Riding a motorcycle is a thrilling experience when the open road is calling. But it can also be deadly when a crash occurs. Wearing a helmet while riding decreases your chances of a serious brain or head injury. Riders often wonder just how much force a helmet can withstand in a crash.
A motorcycle helmet is designed to withstand a top acceleration force of 400 G’s. A crash can generate 1000 G’s on an unprotected head, but a helmet reduces that number to about 250 G’s, well within a helmet’s range.
Most of us aren’t well-versed when it comes to the laws of physics and the forces of impact that can occur on a motorcycle helmet. This article will help give you an idea of what your helmet is designed to do.
The Physics of Motorcycle Helmet Design
According to the NHTSA, in 2019 motorcyclists were 29 times more likely to die in a crash than those in a motor vehicle, and 4 times more likely to sustain injuries. That’s where helmets come in. While they may not always prevent serious injury or death, helmets are designed to protect the brain and head area from the intense forces that occur in a crash.
FMVSS-218 is the standard that all helmets sold in the United States must meet. Product improvement and rigorous testing through the years have helped helmet design address the physical forces that happen during a crash. To be DOT-compliant, helmets must pass the following three tests:
- Impact Attenuation Test: What a headform (representing a human head) does inside the helmet during impact
- Penetration Test: How deep a sharp object will plunge into the helmet
- Retention Test: The ability of the helmet straps to handle a load under tension
Together, all three tests help create the safest possible helmets. The Impact Attenuation test is the one that helps us understand how much force a helmet can withstand.
According to the standard, a helmet should be able to withstand top acceleration energy or gravitational forces of 400 G’s.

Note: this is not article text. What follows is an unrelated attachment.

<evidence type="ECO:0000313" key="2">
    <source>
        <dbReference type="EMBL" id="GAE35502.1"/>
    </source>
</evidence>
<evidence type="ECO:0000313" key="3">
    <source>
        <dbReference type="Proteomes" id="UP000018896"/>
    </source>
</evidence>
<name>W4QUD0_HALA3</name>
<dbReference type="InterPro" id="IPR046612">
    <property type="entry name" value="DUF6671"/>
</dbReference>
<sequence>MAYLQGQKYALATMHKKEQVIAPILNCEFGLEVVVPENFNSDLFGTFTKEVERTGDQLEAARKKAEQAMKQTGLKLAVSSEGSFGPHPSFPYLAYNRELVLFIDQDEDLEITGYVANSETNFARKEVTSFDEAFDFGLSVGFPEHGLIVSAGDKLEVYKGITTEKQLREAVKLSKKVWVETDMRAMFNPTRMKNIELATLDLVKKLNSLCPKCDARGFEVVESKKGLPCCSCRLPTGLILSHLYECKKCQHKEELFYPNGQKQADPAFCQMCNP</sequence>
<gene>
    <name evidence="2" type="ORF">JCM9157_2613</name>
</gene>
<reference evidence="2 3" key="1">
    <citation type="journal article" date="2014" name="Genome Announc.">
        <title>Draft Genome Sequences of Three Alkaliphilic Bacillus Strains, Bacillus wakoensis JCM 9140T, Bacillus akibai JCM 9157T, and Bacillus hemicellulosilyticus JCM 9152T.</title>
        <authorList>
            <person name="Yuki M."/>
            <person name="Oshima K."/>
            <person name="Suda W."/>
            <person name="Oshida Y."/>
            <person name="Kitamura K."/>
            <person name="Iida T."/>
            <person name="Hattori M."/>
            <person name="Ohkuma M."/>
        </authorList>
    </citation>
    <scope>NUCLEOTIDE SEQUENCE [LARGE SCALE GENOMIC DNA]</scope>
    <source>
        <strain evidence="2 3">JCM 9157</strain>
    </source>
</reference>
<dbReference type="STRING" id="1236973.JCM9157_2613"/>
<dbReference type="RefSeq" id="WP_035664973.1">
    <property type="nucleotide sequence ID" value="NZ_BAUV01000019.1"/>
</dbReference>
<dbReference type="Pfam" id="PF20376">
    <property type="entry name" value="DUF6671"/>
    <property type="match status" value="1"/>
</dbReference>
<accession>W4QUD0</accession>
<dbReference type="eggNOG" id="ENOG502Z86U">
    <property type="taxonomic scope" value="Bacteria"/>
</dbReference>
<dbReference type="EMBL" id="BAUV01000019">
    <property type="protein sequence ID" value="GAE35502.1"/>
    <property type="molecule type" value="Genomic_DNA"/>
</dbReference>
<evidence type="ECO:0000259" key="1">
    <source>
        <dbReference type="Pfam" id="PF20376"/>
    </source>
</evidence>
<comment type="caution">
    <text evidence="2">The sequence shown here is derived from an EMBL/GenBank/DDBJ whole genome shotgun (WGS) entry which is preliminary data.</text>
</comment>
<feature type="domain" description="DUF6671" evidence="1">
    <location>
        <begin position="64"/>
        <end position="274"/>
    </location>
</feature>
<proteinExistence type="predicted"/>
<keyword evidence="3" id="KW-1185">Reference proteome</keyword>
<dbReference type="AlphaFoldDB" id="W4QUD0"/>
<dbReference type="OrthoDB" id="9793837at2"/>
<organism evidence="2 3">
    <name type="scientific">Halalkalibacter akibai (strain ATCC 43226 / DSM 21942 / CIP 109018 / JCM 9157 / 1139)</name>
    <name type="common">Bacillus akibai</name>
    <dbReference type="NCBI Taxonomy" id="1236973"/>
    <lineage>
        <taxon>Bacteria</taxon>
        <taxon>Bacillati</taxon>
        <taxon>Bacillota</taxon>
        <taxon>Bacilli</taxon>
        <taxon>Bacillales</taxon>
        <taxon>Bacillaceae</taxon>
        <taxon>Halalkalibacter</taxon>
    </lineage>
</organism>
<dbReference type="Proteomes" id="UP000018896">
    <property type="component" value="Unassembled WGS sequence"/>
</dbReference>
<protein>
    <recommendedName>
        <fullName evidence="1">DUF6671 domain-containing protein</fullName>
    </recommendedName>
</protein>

What Forces are Involved in a Crash?
Newton’s First Law of Motion tells us that an object in motion remains in that same motion at the same speed in the same direction unless acted upon by an outside force. So, applying that law to a motorcycle and rider tells us that both will continue moving forward together until either one collides with another object – either stationary or moving.
When the motorcycle is stopped suddenly by an outside force, the rider is not and momentum carries him off the bike in some way. Over the handlebars or off the side, the rider’s motion isn’t stopped until he himself hits another object, such as the ground, a wall, or the side of a car.
Newton’s Second Law of Motion helps us understand what happens when that external force is applied to the object. It is written as F=ma or Force= mass times acceleration. So the forces that are placed on the object are dependent on its speed and its mass or weight.
How Does a Helmet Help in a Crash?
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A helmet is designed with an inner and outer shell. The outer shell takes the brunt of the impact while the inner foam core allows your head to decelerate more slowly. Slowing down over time, even a few seconds, is better than a complete and instant stop.
Let’s put all this into real numbers. Helmets.org says that when your head hits a hard surface like concrete, your brain will experience a force of 1000 G’s or more in about 0.002 seconds because it comes to a sudden and extremely hard stop.
Wearing a helmet puts a cushion between you and the pavement. That cushion causes your stop to last about 4 times longer or 0.008 seconds. The longer stopping time reduces the deceleration forces by 25% to about 250 G’s. With a helmet able to withstand 400 G’s, this can mean the difference between life and death.
The Design of a Motorcycle Helmet
Motorcycle helmets are designed with four basic components.
- Outer shell: Plastic, fiberglass, or carbon create a hard shell to protect the head on impact.
- Inner foam core: Expanded polystyrene is used to cushion the head during a collision
- Straps: A strap system secures the helmet to the rider’s head.
- Face Shields: Clear or tinted, shields keep debris, bugs, and wind out of the rider’s face.
Motorcycle helmets are not fail-safe, but they do help to keep your actual head from directly absorbing all the G-forces that happen in a crash. Up to about 400 G’s, your helmet should be able to do its job.